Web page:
Even delaying climate catastrophe has great value–since it gives us more time to deal with the issue. Don’t use the gaping imperfections in HR2454 as an excuse to do nothing. It has enormous value even if all it does is pave the way for more effective measures. Breaking the logjam that has prevented meaningful climate policy from being enacted would be a huge victory all on its own. That there are huge economic benefits even to do as much as the House bill does makes it all the more compelling.

  4. Ken Johnson says:

    I agree with you that HR2454, with all its faults and imperfections, will be a positive step forward if it breaks the logjam of inaction and paves the way for more effective measures. My concern is whether it might conversely create a logjam blocking more effective measures by locking us into a fundamentally ineffective an irrational regulatory framework.

    Case in point: California has enacted five new legislative initiatives, continuing the state’s leadership in promoting clean renewable energy. But under HR2454, will any of these measures have positive environmental impacts, or will the emission reductions resulting from such actions only free up surplus emission allowances that will allow, e.g., more coal burning in Ohio?

    There are many under-exploited opportunities for low-cost emission reductions, which have been discussed at length on climateprogress.org (e.g., efficiency, use of NG as a transition fuel). Cap and trade operates to nullify any potential environmental benefit of such opportunities, and focuses regulatory incentives on further cost reduction — not further emission reduction — even if the benefits of further emission reductions would exceed costs by “nine-to-one, or more”.

    HR2454 would deny you the ability, and the right, to take action to reduce your individual carbon footprint, without allowing the emission reductions resulting from your action to be traded for equivalent emission increases elsewhere. The same applies to corporations, cities and states, unless some mechanism is effected to capture and retire surplus emission allowances resulting from actions such as California’s initiatives. Without some such mechanism, cap and trade would operate, in effect, to convert complementary GHG-reduction actions into subsidies for fossil-fuel industries.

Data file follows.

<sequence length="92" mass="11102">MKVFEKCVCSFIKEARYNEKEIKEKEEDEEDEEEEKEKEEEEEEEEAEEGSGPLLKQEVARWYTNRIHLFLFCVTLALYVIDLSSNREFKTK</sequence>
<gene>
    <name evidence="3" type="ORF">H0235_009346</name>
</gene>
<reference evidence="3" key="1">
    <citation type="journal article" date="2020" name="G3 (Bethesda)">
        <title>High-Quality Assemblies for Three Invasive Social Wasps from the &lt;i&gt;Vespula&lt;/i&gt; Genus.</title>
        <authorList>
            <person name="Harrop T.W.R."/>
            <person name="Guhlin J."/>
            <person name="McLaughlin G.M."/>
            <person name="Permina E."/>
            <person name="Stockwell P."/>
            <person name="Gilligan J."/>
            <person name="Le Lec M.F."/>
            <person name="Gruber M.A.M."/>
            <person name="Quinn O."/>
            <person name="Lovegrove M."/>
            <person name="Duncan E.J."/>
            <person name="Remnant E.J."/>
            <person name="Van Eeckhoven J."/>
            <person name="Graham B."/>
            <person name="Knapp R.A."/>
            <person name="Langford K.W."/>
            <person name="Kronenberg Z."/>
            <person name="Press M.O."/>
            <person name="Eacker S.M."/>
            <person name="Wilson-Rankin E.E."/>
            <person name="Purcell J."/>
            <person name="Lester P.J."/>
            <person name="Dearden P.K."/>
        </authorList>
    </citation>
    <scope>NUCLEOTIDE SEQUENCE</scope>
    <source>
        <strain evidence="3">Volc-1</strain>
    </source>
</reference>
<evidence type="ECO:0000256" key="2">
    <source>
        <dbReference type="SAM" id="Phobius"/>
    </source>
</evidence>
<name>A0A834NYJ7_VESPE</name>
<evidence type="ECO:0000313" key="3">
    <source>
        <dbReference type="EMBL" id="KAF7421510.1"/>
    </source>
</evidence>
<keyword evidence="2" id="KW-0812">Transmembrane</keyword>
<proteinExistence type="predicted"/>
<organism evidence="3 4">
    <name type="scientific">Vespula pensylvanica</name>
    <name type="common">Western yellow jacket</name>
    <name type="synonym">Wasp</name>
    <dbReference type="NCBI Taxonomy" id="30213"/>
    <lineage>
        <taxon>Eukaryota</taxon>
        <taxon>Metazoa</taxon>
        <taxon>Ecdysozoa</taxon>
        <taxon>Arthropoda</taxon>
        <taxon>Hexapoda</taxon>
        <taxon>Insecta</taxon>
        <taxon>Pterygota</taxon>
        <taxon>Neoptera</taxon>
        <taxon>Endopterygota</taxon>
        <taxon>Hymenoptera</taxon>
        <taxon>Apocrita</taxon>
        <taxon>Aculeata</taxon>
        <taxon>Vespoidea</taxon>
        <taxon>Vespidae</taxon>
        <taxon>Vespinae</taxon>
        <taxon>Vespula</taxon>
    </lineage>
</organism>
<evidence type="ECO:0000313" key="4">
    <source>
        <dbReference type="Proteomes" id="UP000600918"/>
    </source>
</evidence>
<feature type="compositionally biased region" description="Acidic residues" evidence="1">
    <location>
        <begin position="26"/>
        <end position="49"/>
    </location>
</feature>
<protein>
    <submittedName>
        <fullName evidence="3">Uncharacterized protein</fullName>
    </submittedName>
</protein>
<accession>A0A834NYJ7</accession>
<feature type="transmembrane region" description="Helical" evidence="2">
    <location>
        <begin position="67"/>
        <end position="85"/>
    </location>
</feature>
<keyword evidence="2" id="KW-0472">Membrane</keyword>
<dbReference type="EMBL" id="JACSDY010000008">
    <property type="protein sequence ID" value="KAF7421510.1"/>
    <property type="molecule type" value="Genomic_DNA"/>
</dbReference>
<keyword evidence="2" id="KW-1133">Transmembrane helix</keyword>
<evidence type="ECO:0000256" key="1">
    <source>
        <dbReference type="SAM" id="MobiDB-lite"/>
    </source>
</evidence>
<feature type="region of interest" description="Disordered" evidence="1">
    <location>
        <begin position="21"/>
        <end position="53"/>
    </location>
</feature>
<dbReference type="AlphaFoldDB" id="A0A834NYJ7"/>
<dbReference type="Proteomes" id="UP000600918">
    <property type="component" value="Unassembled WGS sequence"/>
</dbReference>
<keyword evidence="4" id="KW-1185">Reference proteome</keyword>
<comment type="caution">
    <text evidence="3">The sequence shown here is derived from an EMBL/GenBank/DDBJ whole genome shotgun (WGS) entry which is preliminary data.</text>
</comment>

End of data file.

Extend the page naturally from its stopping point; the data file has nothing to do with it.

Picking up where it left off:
Considering the potential catastrophic consequences of climate change, and the potentially low cost of GHG-reduction measures, can any rational case be made for a regulatory system that will, by design and by intent, subvert and nullify any attempts to reduce emissions beyond a predetermined, inadequate reduction target?

  5. James Roumasset says:

    I suspect the following flaws in the study.
    1. Whether the present value is positive or negative depends largely on what the optimal trajectory of carbon prices is. If Waxman-Markey imposes higher implicit carbon prices than optimal, green net national product will shrink, even before considering all the distortionary mandates and subsidies (think Cash for Clunkers).
    2. Benefit cost analysis requires first or second-best prices. No one knows what those prices are.
    3. Goulder’s recent study found that 80% of the carbon reduction effects in the 14 states that have already passed carbon reduction legislation will leak to other states. Let’s say that only 50% of WM reductions will leak. Already that reduces global benefits in half. (This does not depend on the assumption that other nations are “free riding” only on a realistic estimate of global participation, e.g. the fraction of world exports from participating countries.)
    4. $19 per ton represents global benefits. The U.S. share of those benefits is much less.
    5. Job creation by Spain’s green job program have been estimated as 2.2 jobs lost for every green job created. The static effects of the program are to shrink green net national product.
    6. The dynamic effects of the distortionary mandates and subsidies include less specialization and growth externalities implying a lower growth rate. (An optimal and untrammeled carbon tax or C&T program with 100% participation would have the reverse effect.)